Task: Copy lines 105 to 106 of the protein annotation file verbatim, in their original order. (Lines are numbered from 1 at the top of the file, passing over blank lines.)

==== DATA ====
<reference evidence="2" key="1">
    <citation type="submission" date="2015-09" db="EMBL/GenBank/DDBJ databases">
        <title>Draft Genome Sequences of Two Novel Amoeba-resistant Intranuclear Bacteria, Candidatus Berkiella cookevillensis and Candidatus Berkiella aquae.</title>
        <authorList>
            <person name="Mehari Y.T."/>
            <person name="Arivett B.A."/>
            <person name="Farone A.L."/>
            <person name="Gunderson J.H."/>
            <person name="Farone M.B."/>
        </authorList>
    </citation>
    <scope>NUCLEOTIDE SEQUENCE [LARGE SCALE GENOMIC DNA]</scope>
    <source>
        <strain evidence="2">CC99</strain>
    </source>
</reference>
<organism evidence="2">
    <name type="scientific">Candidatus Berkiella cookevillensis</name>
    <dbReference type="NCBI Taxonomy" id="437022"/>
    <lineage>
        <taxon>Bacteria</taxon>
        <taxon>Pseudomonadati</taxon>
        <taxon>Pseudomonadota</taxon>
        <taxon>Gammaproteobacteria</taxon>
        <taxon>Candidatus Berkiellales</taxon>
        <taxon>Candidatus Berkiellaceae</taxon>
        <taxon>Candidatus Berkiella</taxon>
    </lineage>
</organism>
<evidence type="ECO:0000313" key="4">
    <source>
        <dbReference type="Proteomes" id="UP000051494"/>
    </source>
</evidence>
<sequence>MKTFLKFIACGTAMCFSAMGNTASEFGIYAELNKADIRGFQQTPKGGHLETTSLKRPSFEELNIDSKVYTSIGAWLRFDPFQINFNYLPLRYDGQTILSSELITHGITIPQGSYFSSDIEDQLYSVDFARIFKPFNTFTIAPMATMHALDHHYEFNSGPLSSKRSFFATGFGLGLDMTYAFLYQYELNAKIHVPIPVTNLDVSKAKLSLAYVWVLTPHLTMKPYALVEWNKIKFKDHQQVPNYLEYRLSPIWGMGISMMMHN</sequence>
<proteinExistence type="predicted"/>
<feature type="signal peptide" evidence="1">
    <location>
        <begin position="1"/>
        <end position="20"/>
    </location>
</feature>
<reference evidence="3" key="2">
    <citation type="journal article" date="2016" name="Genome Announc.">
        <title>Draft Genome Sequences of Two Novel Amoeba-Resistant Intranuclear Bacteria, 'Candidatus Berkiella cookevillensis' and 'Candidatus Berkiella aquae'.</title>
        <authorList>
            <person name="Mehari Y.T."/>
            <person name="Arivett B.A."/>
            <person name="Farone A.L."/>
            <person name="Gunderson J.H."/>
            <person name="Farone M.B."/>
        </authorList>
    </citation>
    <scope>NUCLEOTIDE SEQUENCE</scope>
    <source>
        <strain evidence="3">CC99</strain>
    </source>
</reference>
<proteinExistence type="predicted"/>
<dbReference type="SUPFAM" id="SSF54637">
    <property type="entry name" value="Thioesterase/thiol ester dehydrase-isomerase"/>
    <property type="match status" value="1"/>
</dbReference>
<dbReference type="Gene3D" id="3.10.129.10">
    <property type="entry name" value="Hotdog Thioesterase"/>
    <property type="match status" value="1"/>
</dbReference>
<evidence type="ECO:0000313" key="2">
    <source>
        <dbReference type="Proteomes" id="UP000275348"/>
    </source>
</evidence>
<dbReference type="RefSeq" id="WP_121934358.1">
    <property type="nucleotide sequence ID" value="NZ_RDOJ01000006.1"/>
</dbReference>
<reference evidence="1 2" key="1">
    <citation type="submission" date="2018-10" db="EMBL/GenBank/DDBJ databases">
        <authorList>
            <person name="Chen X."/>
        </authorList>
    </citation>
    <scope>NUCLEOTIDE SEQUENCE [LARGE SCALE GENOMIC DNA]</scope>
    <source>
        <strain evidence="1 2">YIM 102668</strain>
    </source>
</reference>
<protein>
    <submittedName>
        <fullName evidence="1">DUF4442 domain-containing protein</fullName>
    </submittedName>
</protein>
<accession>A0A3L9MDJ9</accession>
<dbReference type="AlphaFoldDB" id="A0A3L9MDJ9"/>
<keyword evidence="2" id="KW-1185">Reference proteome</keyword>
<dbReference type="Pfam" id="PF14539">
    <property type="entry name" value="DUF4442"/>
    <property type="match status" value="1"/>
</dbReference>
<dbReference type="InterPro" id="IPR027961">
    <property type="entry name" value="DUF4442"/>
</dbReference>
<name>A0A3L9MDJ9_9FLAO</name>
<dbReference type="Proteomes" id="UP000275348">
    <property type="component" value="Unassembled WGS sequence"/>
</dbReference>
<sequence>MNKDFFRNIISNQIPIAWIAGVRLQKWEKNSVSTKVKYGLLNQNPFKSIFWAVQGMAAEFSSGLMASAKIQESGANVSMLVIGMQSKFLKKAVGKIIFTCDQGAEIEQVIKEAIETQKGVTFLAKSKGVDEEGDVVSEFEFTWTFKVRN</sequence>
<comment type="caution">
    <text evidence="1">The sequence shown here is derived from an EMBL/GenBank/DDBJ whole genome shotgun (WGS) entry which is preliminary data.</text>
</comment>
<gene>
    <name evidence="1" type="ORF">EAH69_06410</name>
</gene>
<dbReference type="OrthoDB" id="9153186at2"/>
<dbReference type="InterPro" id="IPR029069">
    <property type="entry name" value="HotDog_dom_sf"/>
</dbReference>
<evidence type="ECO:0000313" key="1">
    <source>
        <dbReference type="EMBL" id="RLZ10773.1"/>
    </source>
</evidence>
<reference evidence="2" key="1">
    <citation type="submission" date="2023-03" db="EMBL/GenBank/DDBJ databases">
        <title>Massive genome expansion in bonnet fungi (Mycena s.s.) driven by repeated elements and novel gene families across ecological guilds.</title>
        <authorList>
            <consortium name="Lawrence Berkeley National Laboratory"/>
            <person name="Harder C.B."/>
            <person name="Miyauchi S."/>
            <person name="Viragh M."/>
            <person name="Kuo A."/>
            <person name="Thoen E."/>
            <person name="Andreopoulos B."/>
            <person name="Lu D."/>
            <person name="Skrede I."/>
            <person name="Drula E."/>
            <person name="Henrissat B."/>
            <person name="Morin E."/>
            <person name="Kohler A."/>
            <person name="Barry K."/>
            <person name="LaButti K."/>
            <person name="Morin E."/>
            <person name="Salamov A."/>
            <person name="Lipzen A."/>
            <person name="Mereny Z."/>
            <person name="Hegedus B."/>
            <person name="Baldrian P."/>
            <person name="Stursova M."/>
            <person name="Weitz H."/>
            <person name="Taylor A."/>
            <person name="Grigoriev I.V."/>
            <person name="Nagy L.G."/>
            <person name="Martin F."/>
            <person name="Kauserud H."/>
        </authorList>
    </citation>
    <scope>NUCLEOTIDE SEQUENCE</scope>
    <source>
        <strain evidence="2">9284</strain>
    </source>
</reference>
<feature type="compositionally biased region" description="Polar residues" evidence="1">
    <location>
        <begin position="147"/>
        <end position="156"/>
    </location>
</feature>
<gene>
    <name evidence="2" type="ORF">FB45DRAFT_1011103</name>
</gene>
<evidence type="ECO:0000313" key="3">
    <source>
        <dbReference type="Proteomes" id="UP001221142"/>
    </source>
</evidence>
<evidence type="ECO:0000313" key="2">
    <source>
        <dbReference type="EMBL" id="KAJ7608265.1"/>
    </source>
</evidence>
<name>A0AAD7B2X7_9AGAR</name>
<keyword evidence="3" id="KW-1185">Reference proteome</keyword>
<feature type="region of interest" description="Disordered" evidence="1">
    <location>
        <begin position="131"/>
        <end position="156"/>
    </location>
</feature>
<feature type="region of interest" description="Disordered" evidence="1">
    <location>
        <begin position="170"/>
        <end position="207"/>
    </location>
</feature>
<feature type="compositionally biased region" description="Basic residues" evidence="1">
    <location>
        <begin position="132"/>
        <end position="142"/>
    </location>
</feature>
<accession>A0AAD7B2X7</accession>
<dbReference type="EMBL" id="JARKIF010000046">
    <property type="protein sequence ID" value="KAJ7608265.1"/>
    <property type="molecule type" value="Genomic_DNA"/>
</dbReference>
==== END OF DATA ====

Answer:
</dbReference>
<sequence>MNKDFFRNIISNQIPIAWIAGVRLQKWEKNSVSTKVKYGLLNQNPFKSIFWAVQGMAAEFSSGLMASAKIQESGANVSMLVIGMQSKFLKKAVGKIIFTCDQGAEIEQVIKEAIETQKGVTFLAKSKGVDEEGDVVSEFEFTWTFKVRN</sequence>